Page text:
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The Dunwich Horror

What is the Dunwich Horror?  It surfaces late in the eponymous tale, and whether it meets the reader's expectations cannot be determined until one determines the reader.  There are many people who worship Lovecraft for his style; indefinitely more who just like him because, well, he writes about gooey stuff; still others who may be seeking what his characters invariably seek, which cannot under any circumstances be recommended.  Indeed, Lovecraft's style sets him distantly apart from other purveyors of the fantastic, with the possible exception of James, although James's cobwebbed ghouls could not be any more distinct from Lovecraft's extragalactic behemoths.  Which brings us to a wretched little town in Northern Massachusetts by the name of Dunwich.

Dunwich, now and then (to wit, at the time of "the Horror," the Fall of 1928), cannot pride itself on its hospitality.  It is rather the type of place you approach in slow dread, sensing somehow that evil's winds caress more than chimes and porch lights.  An early description confirms the narrator's fears:

Without knowing why, one hesitates to ask directions from the gnarled, solitary figures spied now and then on crumbling doorsteps or on the sloping, rock-strown meadows .... Outsiders visit Dunwich as seldom as possible, and since a certain season of horror, all the signboards pointing toward it have been taken down.  The scenery, judged by any ordinary aesthetic canon, is more than commonly beautiful; yet there is no influx of artists or summer tourists.  Two centuries ago, when talk of witch-blood, Satan-worship, and strange forest presences was not laughed at, it was the custom to give reasons for avoiding the locality.

The kinship with these trials is hardly coincidence, and Dunwich's actual proximity to Salem suggests that inexplicable phenomena were a daily occurrence in this troubled region.  One of these phenomena will be the birth of Wilbur Whateley on Feb 2, 1913, a "date recalled because it was Candlemas, which people in Dunwich curiously observe under another name," and what name this may be needs no mention here.  Young Wilbur – he will remain ever young despite the astounding growth he will evince – develops both height and speech of near-inhuman dimensions, as guided by his maternal grandfather (as it were, his paternal ancestry is more than hinted at from the very beginning of the tale: "he was ... extremely ugly ... there being something almost goatish or animalistic about his thick lips, large-pored yellowish skin, coarse crinkly hair, and oddly elongated ears").  As we learn more about Wilbur, about the nightly shrieks that rattle a clapboarded attic, about his vanished, hysterical mother, about the nature of the types of books he wishes to borrow from some of the world's finest libraries, we understand as much as can be understood from the situation.  Namely, that a smart person should walk quickly away, and if to speculate, then very far away as well.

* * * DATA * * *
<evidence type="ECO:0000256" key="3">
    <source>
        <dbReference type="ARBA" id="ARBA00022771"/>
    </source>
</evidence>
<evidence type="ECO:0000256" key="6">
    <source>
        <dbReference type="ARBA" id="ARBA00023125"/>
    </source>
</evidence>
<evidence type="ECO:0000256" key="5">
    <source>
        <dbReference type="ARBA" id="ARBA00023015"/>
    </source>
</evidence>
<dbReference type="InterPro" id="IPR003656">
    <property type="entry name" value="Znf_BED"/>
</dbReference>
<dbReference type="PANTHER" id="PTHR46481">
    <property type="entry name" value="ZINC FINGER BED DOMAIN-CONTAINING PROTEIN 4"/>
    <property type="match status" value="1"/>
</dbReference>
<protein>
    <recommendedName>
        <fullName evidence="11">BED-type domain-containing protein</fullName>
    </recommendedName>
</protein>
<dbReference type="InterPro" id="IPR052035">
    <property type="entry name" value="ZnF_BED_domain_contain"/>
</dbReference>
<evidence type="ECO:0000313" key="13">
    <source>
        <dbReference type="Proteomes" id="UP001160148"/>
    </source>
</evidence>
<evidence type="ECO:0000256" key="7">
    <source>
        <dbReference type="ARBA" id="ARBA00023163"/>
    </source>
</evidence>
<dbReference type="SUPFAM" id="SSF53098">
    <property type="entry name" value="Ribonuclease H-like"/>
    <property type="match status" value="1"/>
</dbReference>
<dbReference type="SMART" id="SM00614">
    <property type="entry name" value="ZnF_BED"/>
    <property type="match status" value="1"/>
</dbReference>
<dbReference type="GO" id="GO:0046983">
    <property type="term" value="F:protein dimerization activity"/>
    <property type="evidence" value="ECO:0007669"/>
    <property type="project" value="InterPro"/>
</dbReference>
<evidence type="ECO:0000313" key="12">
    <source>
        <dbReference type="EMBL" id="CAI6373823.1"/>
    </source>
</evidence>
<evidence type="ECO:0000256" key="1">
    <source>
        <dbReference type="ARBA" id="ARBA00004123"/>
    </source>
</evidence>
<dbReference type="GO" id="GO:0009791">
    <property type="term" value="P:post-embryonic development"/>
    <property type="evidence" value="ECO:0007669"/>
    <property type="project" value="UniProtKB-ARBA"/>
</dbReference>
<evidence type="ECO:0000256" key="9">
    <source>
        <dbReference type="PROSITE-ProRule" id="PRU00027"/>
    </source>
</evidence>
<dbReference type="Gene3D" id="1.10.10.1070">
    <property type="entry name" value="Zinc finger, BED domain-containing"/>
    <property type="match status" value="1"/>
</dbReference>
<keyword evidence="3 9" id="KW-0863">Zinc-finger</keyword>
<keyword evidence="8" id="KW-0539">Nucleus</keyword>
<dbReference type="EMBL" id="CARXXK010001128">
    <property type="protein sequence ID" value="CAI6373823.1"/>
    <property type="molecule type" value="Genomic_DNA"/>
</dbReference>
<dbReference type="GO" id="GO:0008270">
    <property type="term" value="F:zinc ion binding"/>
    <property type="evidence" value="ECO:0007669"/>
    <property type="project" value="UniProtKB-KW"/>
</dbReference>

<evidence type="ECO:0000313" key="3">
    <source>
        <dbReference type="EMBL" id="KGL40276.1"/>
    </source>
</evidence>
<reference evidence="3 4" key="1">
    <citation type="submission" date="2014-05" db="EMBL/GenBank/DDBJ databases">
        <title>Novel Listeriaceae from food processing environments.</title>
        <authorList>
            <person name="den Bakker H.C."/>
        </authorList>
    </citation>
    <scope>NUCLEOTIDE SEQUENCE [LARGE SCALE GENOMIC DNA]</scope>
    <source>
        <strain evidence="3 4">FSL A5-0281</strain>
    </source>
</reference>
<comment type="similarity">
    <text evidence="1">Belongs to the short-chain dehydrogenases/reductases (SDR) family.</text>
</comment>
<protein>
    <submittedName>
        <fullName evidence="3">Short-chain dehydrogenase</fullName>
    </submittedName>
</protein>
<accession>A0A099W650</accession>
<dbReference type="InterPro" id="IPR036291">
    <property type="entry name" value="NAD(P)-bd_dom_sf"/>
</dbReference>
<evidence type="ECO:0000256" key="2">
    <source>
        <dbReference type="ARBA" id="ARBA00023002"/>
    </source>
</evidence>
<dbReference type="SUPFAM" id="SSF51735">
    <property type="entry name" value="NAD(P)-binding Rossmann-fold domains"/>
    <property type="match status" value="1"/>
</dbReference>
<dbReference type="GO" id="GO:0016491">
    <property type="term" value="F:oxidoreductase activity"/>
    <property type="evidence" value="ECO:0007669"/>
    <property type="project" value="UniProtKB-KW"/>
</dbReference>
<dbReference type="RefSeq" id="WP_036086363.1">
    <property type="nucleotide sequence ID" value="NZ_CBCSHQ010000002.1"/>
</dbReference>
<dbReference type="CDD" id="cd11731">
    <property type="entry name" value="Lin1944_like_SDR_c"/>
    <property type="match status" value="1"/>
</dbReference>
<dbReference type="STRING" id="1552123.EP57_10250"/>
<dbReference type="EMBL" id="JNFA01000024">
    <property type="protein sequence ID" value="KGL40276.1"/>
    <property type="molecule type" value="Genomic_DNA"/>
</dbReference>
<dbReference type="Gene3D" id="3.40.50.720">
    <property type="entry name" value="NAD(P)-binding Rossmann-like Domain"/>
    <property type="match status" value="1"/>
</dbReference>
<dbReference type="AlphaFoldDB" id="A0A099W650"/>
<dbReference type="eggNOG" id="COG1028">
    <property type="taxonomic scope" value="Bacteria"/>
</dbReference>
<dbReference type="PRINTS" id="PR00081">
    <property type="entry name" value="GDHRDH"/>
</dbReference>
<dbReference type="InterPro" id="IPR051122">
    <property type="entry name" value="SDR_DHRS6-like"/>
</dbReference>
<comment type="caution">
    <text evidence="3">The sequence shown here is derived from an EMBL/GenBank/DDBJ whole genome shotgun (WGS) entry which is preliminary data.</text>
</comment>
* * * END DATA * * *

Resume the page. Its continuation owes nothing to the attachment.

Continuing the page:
Alas, we cannot help but read on.  At length an old professor called Henry Armitage, a scholar at this fictional university, rejects Wilbur's in-person request for a Latin copy of the Necronomicon, a wicked tome Hellenists can tell you bodes poorly for all of us.  Wilbur, at this point, a "bent, goatish giant .... [and] probable matricide .... almost eight feet tall," retreats to his hellish estate with little argument.  His next appearance, in the same library, will be somewhat more dramatic, as Armitage and two other university professors can attest: